For singer-songwriter Lindsey Ray, it was the worst of times and the best of times. Ray, a Belfast native, was making her father’s funeral arrangements one day in late June 2008 when the phone rang.
It was musician Tim Myers of Los Angeles. Their co-written song, “Brand New Day,” had been picked up by Target, for one of the giant retailing company’s national TV commercials.
“It was so bittersweet. I was having the worst time, personally, but careerwise, having my big break. It was hard to process,” said Ray, 26, who now lives in Los Angeles.
“He was my favorite person in the whole world,” she said, of her father, David Bachelder of Belfast, an insurance broker who had long suffered from brain cancer. He died at age 58.
Ironically, “Brand New Day,” written and produced in LA only a month before her father died, “is a happy, upbeat, commercial-sounding song,” she said.
The song’s success boosted her already promising music career. And now, she marks a new creative milestone. On Nov. 12, Ray’s debut album, “Picture Perfect,” an EP with six original songs, will be available for downloading at iTunes.
“It’s quite a bit different than the music I used to write when I lived in Maine. I was tired of writing sad songs, so if you listen to the new stuff, you’ll notice that it’s a lot happier and more fun to listen to,” she said.
Also, her new album can be purchased at Wild Rufus Records, High Street, Belfast.
“I wanted to give my friends and local fans first dibs,” she said.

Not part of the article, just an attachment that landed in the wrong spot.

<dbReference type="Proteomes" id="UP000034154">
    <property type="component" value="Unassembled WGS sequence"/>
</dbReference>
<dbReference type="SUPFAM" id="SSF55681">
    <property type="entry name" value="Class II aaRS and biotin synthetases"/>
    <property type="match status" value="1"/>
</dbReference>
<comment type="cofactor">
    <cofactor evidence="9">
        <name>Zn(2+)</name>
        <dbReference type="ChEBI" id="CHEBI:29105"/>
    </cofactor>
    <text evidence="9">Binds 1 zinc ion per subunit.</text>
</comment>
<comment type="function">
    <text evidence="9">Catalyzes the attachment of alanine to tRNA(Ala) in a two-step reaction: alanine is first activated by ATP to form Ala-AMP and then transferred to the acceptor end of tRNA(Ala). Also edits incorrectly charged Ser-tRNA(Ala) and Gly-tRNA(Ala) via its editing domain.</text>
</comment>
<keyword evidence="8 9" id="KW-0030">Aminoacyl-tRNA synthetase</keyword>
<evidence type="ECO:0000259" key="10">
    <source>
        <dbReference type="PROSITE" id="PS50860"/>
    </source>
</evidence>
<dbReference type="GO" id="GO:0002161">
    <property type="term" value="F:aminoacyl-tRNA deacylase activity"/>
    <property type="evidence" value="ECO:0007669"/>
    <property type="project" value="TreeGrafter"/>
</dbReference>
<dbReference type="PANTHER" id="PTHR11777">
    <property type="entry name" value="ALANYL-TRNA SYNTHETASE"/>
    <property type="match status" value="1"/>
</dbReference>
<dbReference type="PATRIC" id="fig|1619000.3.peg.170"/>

The album’s title song is a tribute to her dad, she noted. Its upbeat, lyrical refrain seems to sum up what she has learned from him:
“Life is never picture perfect;
We are perfect just the way we are.”
“Float Away,” another song on the album, also was written in memory of her father.
“It’s a love song, praying some day we’ll be reunited,” she said.
Her album selections are characterized by a jouncy beat and high-pitched style.
“I’ve got a little bit of an oldies, ’60s element to some of my songs. I call it quirky pop. It’s not mainstream. It’s a little indie sounding — indie, quirky pop,” she said.
In only a little over a year, her music has scored other commercial successes. Recently, the title track on “Picture Perfect” got picked up for the opening credits of the Lifetime TV movie “Sorority Wars.”
And, she has had several other songs on TV shows and national commercials, she said, including MTV’s “The Real World: Hollywood,” NBC’s “Knight Rider” and cable TV’s Style Network.
Gigs at hot music spots such as Hotel Cafe in Hollywood also have helped her make a go of a new life in LA
“I’m actually making a living with my music,” she said.
Ray jumped into a music career right after graduating from Belfast Area High School in 2001.
“I opted not to go to college. I wanted to pursue music. I felt like I already knew what I wanted to do. That disappointed a lot of people in my family. I was a straight-A student … My dad was my biggest supporter,” she said.
Soon, she was performing full time with local bands, largely in the Belfast-Bangor circuit, singing reggae, jazz and standards such as Motown and disco hits. She also did original solos at The Lookout Pub in Belfast, Muddy Rudder in Brewer, Kennebec Bar and Grill in Skowhegan, The Liberal Cup in Hallowell, and other local venues.
Chris Geaghan, co-owner of the Whig and Courier in Bangor with Michelle Geaghan, recalled Ray’s performances.
“Basically, she was very attractive, enchanting and talented,” Geaghan said. “I liked her personal touch, the way she interacted with people. We’re a small place. Her piano playing and singing were flawless.”
In 2006, she dropped the surname Bachelder and chose Ray for a stage name, in honor of her late grandfather, Raymond Bachelder.
“Like my father and just about everyone else in the Bachelder family, he was a very gifted musician. … Ray had a nice ring to it, not to mention that it made my father cry with happiness when I told him about my decision,” she said.